Civilian Thomas Bradfield

Civilian Thomas Bradfield (aged 56) of Knockmacool House, Castlederry (near Ahiohill)

Date of incident: 1 Feb. 1921 (killed as suspected spy by IRA)

Sources: CE, 3 Feb., 18 June 1921; FJ, 3 Feb. 1921; II, 15 Feb. 1921; CWN, 19 Feb., 19 March 1921; SS, 1 April, 25 June 1921; Military Inquests, WO 35/146A/52 (TNA); RIC County Inspector’s Monthly Report, Cork West Riding, Feb. 1921 (CO 904/114, TNA); Register of Compensation Commission (Ireland) Cases of Private Persons (CO 905/15, TNA); Denis Lordan’s WS 470, 14 (BMH); J. O’Mahony, D. Crowley, and J. Fitzgerald’s WS 560 (BMH); Michael J. Crowley’s WS 1603 (BMH); James ‘Spud’ Murphy’s WS 1684, 12-13 (BMH); Murphy (2010), 73-76, 126, 188, 191, 236, 238, 240; Fitzgerald (2012), 191; Ó Ruairc (2016), 120.             


Note: When Thomas Bradfield’s body was found on the day after his kidnapping at a point about three miles from his house, a label bearing the words ‘Convicted Spy’ was attached to his remains. He too had been fooled into revealing his spying activities, as leading Volunteer James ‘Spud’ Murphy recalled in his BMH witness statement: ‘Tom Barry approached the house and asked the maid whether Mr Bradfield was at home. She said that he was out in the fields. Dan Corcoran accompanied the maid to the field to call Bradfield and to inform him that the officer wanted him. We were all wearing Sam Browne belts outside our trench coats and Bradfield assumed that we were members of the British forces. When Bradfield came in, he welcomed us and invited us into the sitting-room where he gave us some refreshments. He sat down and began to talk to Tom Barry about the activities of the I.R.A. in the area, giving a number of names of prominent officers. At this stage I had taken up position at the front door and Dan Corcoran was likewise at the back door. When Bradfield had given sufficient information, Tom Barry disclosed his identity and Bradfield was certainly shocked. We immediately placed him under arrest and removed him on foot to Ahiohill area. He was tried that night, and when we were moving from Ahiohill to Burgatia House [in Rosscarbery] on the night of   1st Feb. 1921, Bradfield was executed.’ See James ‘Spud’ Murphy’s WS 1684, 12-13 (BMH). Bradfield had made himself odious to the Volunteers much earlier. When they raided his house near Ahiohill for arms in May 1918, Bradfield had seriously wounded Volunteer Michael J. Crowley of Kilbrittain by shooting him in the chest at close range; Crowley needed three months to recover. See Michael J. Crowley’s WS 1603, 2-3 (BMH).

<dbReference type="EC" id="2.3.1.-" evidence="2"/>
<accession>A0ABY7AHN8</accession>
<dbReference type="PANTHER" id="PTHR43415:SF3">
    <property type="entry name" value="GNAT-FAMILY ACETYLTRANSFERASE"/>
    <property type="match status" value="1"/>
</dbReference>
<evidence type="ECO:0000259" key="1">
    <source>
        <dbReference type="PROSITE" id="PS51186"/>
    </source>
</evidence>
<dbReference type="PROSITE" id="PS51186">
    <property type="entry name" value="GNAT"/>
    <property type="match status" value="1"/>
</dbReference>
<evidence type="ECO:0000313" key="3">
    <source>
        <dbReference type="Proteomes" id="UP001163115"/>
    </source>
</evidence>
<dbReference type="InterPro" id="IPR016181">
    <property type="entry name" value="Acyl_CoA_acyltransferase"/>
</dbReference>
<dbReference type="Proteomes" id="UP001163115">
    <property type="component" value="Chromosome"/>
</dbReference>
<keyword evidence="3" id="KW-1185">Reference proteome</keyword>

Thomas Bradfield of Knockmacool, his wife Elizabeth, and their only child Elizabeth Mary Susan were Methodists. In 1911 they lived with a niece (aged 5) and a Catholic domestic servant in a ‘first-class’ house with as many as eleven rooms. The Bradfield farm had three smaller houses occupied by tenants and/or labourers. Before his murder Bradfield and his wife and daughter had been ‘very prosperous’: ‘Their substantial and beautiful residence [near Desertserges railway station on the Cork-Bandon line] had a farm of about seventy acres attached to it. That farm would have been worth £3,500 if it could have been sold in the ordinary way.’ As a result of the persecution to which they had been subjected, his wife and daughter tried to hold a public auction of the house and lands. When the day of the auction arrived (10 March 1921), their representative and the auctioneer found that ‘no member of the public was in attendance’, and that the auction could not be held. Instead, they discovered that notices had been posted up ‘all over the place’ to the following effect: ‘Take notice, any person or persons having any dealings or communication with spies, or the relatives of spies, do so at their own risk.’ The IRA seized almost everything: ‘The stock was cleared off the farm, and furniture and other articles taken away—in fact, there was nothing left to sell. All the property had gone in that way.’ The widow Elizabeth Bradfield had disappeared into hiding. ‘After her departure the residence was left in the charge of servants, but those servants had been hunted out of the place, and all the moveable property was then taken away. The place was practically left derelict.’ Cattle and effects to the value of £1,779 had been stolen. The judge at Clonakilty quarter sessions awarded Bradfield’s widow £4,000 and his daughter £2,000 in compensation. See CE, 18 June 1921. The name of Thomas Bradfield appears in the Compensation Commission Register under 2 February 1921, with the notation ‘British supporter’, and with a note that £6,000 in compensation was awarded. See Register of Compensation Commission (Ireland) Cases of Private Persons (CO 905/15, TNA).

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